Japanese tanker attacked off Indonesian island: IMB
Armed pirates robbed a Japanese chemical tanker in South China Sea.
Kuala Lumpur: A Japanese tanker has been attacked by armed pirates off an Indonesian island, the latest in a spate of such incidents in a South China Sea shipping lane, a global maritime watchdog said on Monday.
Noel Choong, head of the International Maritime Bureau (IMB) Piracy Reporting Centre, said the Japanese-owned chemical tanker was travelling from Singapore to China when it was targeted off Indonesia`s Mangkai island.
"The 3:00 am attack yesterday saw the pirates board the tanker and rob the 23 crew on board before the pirates escaped," he said, adding that it was the 27th incident in the region since February.
"We have informed the Indonesian authorities and we have also alerted ships in the area to mount anti-piracy watches as these pirates normally abort attacks once they are spotted."
Mangkai island lies on a busy sea passage running along the east coast of the Malaysian peninsula. It is a major route for ships heading between East Asian nations and the Pacific Ocean.
Choong said there was growing concern over piracy in the area, with the IMB receiving reports of 10 attacks in the past 20 days.
"There is a need for more patrols in these waters as the attacks have increased, he said, adding that the IMB has issued a warning that one or more pirate groups are operating in the area, armed with guns and machetes.”
Bangalore: In a relief for cultivators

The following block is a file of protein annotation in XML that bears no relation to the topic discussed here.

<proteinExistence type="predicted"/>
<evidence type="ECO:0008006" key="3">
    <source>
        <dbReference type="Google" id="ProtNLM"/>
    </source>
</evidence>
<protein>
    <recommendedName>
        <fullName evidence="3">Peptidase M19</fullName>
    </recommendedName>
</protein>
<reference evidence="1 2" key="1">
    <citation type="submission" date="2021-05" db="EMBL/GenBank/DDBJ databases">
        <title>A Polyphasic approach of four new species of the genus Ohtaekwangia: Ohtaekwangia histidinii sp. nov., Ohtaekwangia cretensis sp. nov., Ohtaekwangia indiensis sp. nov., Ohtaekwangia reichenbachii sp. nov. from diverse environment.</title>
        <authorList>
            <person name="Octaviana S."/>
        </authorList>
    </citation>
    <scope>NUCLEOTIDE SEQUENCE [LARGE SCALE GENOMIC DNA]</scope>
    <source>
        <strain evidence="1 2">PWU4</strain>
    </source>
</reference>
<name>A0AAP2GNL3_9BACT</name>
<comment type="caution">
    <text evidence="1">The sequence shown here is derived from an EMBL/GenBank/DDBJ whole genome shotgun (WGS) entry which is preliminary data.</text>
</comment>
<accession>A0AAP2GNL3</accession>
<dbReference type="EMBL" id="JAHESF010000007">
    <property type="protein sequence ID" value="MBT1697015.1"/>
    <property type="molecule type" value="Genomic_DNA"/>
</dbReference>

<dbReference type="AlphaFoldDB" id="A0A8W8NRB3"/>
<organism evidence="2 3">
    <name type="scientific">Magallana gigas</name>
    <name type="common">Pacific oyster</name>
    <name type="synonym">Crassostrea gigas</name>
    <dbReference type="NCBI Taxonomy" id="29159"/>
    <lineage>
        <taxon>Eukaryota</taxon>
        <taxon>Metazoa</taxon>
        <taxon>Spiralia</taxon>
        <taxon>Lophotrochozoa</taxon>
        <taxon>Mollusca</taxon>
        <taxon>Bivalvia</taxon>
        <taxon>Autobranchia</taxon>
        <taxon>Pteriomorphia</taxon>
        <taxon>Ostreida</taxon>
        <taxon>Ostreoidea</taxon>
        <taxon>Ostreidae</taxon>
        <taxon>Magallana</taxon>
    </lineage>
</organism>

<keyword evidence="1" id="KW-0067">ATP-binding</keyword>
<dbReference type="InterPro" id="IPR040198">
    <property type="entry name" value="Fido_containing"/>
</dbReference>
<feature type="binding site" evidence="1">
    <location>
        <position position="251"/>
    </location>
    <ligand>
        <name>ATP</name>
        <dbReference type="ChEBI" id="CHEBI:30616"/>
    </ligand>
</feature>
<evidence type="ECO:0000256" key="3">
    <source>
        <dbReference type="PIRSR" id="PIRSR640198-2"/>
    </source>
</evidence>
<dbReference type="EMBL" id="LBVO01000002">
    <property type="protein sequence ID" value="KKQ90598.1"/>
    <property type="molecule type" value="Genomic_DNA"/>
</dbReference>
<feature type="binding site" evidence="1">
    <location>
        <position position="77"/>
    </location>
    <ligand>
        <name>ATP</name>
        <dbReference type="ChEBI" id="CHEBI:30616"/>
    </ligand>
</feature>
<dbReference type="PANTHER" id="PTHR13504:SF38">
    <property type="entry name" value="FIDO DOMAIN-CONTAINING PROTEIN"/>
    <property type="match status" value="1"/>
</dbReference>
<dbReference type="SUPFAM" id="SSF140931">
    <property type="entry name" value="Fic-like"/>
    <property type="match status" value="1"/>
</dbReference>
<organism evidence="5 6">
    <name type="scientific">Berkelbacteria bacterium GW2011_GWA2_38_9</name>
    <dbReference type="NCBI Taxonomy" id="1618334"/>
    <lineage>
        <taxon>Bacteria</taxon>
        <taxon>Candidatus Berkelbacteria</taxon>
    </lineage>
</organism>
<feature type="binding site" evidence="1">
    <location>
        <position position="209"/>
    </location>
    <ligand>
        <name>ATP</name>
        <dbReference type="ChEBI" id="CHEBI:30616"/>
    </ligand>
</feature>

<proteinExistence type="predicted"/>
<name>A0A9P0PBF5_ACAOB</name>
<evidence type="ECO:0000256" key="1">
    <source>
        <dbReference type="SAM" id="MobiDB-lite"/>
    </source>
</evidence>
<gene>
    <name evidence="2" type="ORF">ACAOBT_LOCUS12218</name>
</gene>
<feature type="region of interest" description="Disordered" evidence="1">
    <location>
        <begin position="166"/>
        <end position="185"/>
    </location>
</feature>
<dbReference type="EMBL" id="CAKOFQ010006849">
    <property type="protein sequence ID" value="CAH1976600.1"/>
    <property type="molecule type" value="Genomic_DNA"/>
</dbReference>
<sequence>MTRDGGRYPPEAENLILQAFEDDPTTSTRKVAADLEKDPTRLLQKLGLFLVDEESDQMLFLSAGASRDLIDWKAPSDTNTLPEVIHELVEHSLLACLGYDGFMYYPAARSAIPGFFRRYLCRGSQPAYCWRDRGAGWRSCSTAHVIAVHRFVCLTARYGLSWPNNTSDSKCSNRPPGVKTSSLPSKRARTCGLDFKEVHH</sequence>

troubled by mealybug pests, a city university has done breakthrough research enabling mass breeding of a `predator`butterfly to help destroy the plant sucking bugs that destroy
economically important crops.
"Indian cultivators for years have been battling the
threat by six species of mealybugs, which reproduce rapidly
and feed on crops like coffee, cocoa, grapes, fig guava,
mango, sugarcane, mulberry, vegetable crops and several
ornamental plants, causing huge crop loss," Dr M G Venkatesha, Department of Zoology, Bangalore University, said.
Mealybugs attack flower and fruits of crops. A single
mealybug lays 500-100 eggs and has a 30 day life cycle. The
menace is estimated to cause a loss of USD 750 million in US
and several millions in India, he said.
Pesticides were not effective as their bodies have a
kind of wax-coated finish which did not allow it to settle on
them. The only method used so far to control mealybugs was
deployment of biological control agents like predatory
ladybird beetles and wasp parasites,which had to be imported.
However, under a UGC-sponsored research project, a
major breakthrough was achieved by successfully breeding a
predator butterfly found in India, under laboratory
conditions, paving the way for mass breeding and deployment on
mealybug infested fields, he said.
The butterfly, also known as ape fly, as its pupa
resembles a monkey`s face, has for years been found in India.
But efforts by many universities and horticultural
universities in the last three decades to grow them under
laboratory conditions for mass breeding had not yielded results.
"These butterflies do not mate in captivity, raising a
huge challenge in terms of mass breeding them for use as
biological control agents against mealybugs", he said.
However, a research scholar in the department has
generated conducive conditions, making it possible to get the
predator butterfly mate in captivity, a major breakthrough, he